The last of three public consultations to seek input on changes to the Vancouver Pride Society’s (VPS) constitution and bylaws will focus on a final six articles, Mar 18.
Governance committee chair Sandra LaFramboise says she expects the article dealing with the duties of board officers and directors to be “a little bit hotly debated.”
The article paves the way for the VPS to hire an executive director, as well as prescribing specific duties for the vice-president’s position.
At a previous consultation, heated debate over the issue of requiring criminal record checks for all board candidates ultimately led to a recommendation that such checks should be invoked only for those running for executive positions, LaFramboise says.
“Now it’s just a matter of voting on it,” she says.
A special general meeting (SGM) will be held at the Vancouver Public Library Apr 4 to present the proposed amendments to the Pride Society’s membership.
LaFramboise says the purpose of the meeting is to vote on the governance committee’s recommendations— not to further amend them.
There’s been ample opportunity for debate already, she says.
“Debate has occurred in prior SGMs, and an AGM and has also occurred at the governance committee, has occurred in community consultations, has occurred at board level. Has occurred. It’s not like it [hasn’t],” LaFramboise emphasizes.
“Some people will say that’s not democratic,” she acknowledges, “but that’s not true. “The democratic process is if you oppose it, then you must vote no and if you support it then you vote yes.”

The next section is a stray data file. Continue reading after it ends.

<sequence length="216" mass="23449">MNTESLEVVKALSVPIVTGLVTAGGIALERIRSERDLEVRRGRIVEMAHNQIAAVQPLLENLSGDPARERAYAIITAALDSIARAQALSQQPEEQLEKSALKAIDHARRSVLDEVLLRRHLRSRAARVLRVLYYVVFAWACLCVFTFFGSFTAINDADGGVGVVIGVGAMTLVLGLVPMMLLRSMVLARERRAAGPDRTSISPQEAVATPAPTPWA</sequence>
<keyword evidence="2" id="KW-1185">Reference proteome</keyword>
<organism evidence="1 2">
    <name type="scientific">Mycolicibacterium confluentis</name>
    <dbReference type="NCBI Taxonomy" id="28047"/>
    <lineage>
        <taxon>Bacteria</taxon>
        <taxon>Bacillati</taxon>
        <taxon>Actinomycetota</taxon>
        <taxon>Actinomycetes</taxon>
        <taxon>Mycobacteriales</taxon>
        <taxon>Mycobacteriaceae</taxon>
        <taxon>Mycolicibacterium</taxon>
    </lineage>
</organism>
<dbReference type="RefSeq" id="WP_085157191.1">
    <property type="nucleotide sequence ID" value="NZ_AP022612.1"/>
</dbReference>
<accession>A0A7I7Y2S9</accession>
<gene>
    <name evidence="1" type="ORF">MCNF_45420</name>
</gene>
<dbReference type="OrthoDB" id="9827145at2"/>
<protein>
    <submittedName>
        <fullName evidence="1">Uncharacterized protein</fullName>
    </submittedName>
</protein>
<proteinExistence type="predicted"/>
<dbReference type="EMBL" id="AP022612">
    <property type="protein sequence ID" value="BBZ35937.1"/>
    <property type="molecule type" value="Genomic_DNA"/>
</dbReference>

Meanwhile, the VPS is still looking for a presenting sponsor for this year’s celebrations but president Ken Coolen says he continues to be optimistic that all “will work out.”
The Society’s cash assets stand at just over $93,000 as of Jan 31, according to treasurer Bernard Leclair’s report presented at a Mar 2 board meeting.
“Nothing is way out of proportion from last year and from the year before from what I can tell,” Leclair told Xtra West during a break in the meeting.
But the state of the economy is making people wary about making the wrong move, he says. “There’s a lot of sitting on the hands and waiting.”
“I believe that if we do everything that we can, that it will work out,” Coolen says, adding that the organization is tapping into resources that it has never tried to access before.
LaFramboise, who is also chair of the finance committee, says she has so far applied to BC Hydro for a three-year grant— $30,000 in the first year, $60,000 in the second and $90,000 in the third. She also plans to submit a grant application to the BC Gaming Commission, another three-year proposal at $100,000 each year, funding that would be used to meet the VPS’ operating costs.
The VPS has already submitted its application to the city for a $20,000 celebration grant, LaFramboise adds.